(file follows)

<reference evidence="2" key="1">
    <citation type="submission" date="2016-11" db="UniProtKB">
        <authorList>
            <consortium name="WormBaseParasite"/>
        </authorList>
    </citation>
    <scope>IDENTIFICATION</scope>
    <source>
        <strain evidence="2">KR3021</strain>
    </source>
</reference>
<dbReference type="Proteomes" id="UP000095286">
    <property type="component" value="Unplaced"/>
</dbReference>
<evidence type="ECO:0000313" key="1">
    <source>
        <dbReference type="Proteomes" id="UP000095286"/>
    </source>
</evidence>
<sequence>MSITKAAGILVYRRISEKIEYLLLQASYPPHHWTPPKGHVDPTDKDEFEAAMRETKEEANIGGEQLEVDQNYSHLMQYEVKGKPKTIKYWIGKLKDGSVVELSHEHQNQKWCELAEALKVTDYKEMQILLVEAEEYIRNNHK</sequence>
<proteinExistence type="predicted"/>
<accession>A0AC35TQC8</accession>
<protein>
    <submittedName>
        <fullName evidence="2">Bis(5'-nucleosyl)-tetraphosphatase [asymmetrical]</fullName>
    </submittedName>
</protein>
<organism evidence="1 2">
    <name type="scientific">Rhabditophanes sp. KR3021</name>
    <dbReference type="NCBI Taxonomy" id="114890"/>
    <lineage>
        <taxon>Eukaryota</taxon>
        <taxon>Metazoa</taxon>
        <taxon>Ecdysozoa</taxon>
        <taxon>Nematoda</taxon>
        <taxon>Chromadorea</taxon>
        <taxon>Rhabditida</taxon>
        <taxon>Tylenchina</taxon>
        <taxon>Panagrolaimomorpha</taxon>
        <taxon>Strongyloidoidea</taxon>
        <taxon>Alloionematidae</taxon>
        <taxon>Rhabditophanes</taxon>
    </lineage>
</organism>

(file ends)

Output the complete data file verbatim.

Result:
<reference evidence="2" key="1">
    <citation type="submission" date="2016-11" db="UniProtKB">
        <authorList>
            <consortium name="WormBaseParasite"/>
        </authorList>
    </citation>
    <scope>IDENTIFICATION</scope>
    <source>
        <strain evidence="2">KR3021</strain>
    </source>
</reference>
<dbReference type="Proteomes" id="UP000095286">
    <property type="component" value="Unplaced"/>
</dbReference>
<evidence type="ECO:0000313" key="1">
    <source>
        <dbReference type="Proteomes" id="UP000095286"/>
    </source>
</evidence>
<sequence>MSITKAAGILVYRRISEKIEYLLLQASYPPHHWTPPKGHVDPTDKDEFEAAMRETKEEANIGGEQLEVDQNYSHLMQYEVKGKPKTIKYWIGKLKDGSVVELSHEHQNQKWCELAEALKVTDYKEMQILLVEAEEYIRNNHK</sequence>
<proteinExistence type="predicted"/>
<accession>A0AC35TQC8</accession>
<protein>
    <submittedName>
        <fullName evidence="2">Bis(5'-nucleosyl)-tetraphosphatase [asymmetrical]</fullName>
    </submittedName>
</protein>
<organism evidence="1 2">
    <name type="scientific">Rhabditophanes sp. KR3021</name>
    <dbReference type="NCBI Taxonomy" id="114890"/>
    <lineage>
        <taxon>Eukaryota</taxon>
        <taxon>Metazoa</taxon>
        <taxon>Ecdysozoa</taxon>
        <taxon>Nematoda</taxon>
        <taxon>Chromadorea</taxon>
        <taxon>Rhabditida</taxon>
        <taxon>Tylenchina</taxon>
        <taxon>Panagrolaimomorpha</taxon>
        <taxon>Strongyloidoidea</taxon>
        <taxon>Alloionematidae</taxon>
        <taxon>Rhabditophanes</taxon>
    </lineage>
</organism>